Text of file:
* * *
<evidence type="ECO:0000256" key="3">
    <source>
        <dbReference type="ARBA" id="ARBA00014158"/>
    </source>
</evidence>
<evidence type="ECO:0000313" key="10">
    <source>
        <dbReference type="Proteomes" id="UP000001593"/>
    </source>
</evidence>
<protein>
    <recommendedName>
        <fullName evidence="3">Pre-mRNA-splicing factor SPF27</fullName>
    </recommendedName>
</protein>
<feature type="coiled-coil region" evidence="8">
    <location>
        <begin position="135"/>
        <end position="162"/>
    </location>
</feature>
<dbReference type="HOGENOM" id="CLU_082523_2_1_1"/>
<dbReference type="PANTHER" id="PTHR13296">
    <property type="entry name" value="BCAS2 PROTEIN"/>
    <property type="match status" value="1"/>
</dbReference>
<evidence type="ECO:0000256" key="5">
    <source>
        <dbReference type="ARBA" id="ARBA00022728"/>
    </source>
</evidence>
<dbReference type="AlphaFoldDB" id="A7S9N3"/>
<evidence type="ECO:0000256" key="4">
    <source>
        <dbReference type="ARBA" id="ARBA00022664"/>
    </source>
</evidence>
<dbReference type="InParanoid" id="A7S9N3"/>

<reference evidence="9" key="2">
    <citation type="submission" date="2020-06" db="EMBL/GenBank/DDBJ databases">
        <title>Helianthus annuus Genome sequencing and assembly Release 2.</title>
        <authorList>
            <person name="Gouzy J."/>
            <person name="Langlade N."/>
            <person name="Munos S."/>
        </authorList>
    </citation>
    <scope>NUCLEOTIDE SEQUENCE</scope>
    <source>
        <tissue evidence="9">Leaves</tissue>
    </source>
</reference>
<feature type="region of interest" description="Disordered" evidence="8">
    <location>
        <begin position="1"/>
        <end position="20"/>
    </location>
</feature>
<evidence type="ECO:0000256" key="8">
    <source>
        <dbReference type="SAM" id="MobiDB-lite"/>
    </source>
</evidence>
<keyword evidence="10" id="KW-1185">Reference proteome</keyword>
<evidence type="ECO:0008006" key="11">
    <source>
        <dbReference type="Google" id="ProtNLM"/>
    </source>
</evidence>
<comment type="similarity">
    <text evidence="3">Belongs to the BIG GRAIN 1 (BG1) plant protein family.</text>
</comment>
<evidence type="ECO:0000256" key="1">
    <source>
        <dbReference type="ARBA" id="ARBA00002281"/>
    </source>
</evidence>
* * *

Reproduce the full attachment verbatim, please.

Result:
<evidence type="ECO:0000256" key="3">
    <source>
        <dbReference type="ARBA" id="ARBA00014158"/>
    </source>
</evidence>
<evidence type="ECO:0000313" key="10">
    <source>
        <dbReference type="Proteomes" id="UP000001593"/>
    </source>
</evidence>
<protein>
    <recommendedName>
        <fullName evidence="3">Pre-mRNA-splicing factor SPF27</fullName>
    </recommendedName>
</protein>
<feature type="coiled-coil region" evidence="8">
    <location>
        <begin position="135"/>
        <end position="162"/>
    </location>
</feature>
<dbReference type="HOGENOM" id="CLU_082523_2_1_1"/>
<dbReference type="PANTHER" id="PTHR13296">
    <property type="entry name" value="BCAS2 PROTEIN"/>
    <property type="match status" value="1"/>
</dbReference>
<evidence type="ECO:0000256" key="5">
    <source>
        <dbReference type="ARBA" id="ARBA00022728"/>
    </source>
</evidence>
<dbReference type="AlphaFoldDB" id="A7S9N3"/>
<evidence type="ECO:0000256" key="4">
    <source>
        <dbReference type="ARBA" id="ARBA00022664"/>
    </source>
</evidence>
<dbReference type="InParanoid" id="A7S9N3"/>

<reference evidence="9" key="2">
    <citation type="submission" date="2020-06" db="EMBL/GenBank/DDBJ databases">
        <title>Helianthus annuus Genome sequencing and assembly Release 2.</title>
        <authorList>
            <person name="Gouzy J."/>
            <person name="Langlade N."/>
            <person name="Munos S."/>
        </authorList>
    </citation>
    <scope>NUCLEOTIDE SEQUENCE</scope>
    <source>
        <tissue evidence="9">Leaves</tissue>
    </source>
</reference>
<feature type="region of interest" description="Disordered" evidence="8">
    <location>
        <begin position="1"/>
        <end position="20"/>
    </location>
</feature>
<evidence type="ECO:0000256" key="8">
    <source>
        <dbReference type="SAM" id="MobiDB-lite"/>
    </source>
</evidence>
<keyword evidence="10" id="KW-1185">Reference proteome</keyword>
<evidence type="ECO:0008006" key="11">
    <source>
        <dbReference type="Google" id="ProtNLM"/>
    </source>
</evidence>
<comment type="similarity">
    <text evidence="3">Belongs to the BIG GRAIN 1 (BG1) plant protein family.</text>
</comment>
<evidence type="ECO:0000256" key="1">
    <source>
        <dbReference type="ARBA" id="ARBA00002281"/>
    </source>
</evidence>